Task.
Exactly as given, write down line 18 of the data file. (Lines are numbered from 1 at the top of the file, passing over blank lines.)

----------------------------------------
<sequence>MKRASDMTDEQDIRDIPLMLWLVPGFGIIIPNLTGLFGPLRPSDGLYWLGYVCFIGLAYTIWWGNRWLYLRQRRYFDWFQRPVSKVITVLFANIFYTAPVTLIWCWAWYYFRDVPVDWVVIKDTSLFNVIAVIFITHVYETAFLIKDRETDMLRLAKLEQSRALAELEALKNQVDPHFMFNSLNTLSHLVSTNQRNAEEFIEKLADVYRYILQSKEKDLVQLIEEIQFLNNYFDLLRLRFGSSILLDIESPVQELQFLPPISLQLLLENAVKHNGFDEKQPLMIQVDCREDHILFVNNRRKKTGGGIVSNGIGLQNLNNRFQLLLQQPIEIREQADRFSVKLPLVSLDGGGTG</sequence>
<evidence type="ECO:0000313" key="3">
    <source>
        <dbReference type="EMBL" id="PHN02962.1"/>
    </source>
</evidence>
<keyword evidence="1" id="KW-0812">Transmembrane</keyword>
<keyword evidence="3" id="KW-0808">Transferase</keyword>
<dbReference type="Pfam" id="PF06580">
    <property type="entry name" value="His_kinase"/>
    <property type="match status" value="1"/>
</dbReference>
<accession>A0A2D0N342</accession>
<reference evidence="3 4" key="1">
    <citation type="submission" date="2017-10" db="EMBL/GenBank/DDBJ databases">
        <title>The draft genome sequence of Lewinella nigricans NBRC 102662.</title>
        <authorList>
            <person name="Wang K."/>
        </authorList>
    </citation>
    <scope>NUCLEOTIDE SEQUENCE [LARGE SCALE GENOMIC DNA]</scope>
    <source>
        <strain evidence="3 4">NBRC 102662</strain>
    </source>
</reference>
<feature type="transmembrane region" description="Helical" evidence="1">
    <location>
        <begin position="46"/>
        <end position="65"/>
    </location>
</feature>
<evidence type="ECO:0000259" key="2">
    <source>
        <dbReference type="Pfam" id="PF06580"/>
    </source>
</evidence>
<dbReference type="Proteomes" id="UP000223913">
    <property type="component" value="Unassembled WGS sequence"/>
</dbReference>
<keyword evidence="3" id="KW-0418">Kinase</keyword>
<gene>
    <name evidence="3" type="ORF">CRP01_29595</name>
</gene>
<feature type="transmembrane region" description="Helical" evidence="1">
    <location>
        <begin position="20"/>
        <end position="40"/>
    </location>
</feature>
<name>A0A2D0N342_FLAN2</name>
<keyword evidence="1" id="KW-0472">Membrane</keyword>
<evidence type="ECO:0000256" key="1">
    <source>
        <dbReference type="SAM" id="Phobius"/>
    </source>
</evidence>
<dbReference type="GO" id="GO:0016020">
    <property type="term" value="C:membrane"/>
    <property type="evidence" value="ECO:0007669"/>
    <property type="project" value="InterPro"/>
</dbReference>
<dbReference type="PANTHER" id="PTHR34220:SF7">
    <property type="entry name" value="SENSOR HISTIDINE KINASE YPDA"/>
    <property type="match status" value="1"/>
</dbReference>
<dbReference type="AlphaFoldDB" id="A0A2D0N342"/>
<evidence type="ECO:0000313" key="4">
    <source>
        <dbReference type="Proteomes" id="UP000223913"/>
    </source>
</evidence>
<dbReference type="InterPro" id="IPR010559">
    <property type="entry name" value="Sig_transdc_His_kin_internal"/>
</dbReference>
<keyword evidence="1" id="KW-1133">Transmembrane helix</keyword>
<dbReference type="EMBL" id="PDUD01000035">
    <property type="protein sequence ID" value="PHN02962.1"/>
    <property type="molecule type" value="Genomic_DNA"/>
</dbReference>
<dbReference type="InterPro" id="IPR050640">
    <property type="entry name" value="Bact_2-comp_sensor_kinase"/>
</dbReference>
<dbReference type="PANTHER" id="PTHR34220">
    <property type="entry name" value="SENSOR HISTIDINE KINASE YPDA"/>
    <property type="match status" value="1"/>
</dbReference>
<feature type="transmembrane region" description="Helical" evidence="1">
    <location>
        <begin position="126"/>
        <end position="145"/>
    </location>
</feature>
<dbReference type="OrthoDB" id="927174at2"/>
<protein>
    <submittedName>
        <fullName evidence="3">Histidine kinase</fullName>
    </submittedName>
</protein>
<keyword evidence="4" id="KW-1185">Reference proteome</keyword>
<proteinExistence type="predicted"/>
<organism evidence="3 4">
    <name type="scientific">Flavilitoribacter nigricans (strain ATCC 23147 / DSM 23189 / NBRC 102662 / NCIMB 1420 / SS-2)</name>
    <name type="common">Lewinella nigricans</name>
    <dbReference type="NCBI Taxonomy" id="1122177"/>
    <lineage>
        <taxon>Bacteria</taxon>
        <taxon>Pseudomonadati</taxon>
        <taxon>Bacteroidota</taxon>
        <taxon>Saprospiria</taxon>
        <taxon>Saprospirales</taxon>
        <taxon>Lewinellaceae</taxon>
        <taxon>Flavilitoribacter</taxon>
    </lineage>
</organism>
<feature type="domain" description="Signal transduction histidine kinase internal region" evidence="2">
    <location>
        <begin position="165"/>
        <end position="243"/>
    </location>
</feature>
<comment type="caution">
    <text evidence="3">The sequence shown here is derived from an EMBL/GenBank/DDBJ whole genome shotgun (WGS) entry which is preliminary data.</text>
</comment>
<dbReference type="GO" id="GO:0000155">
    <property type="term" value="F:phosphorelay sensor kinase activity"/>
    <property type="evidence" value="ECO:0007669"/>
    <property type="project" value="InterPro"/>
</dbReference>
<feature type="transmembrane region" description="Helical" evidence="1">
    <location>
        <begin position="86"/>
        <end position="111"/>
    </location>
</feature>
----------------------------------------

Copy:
            <person name="Wang K."/>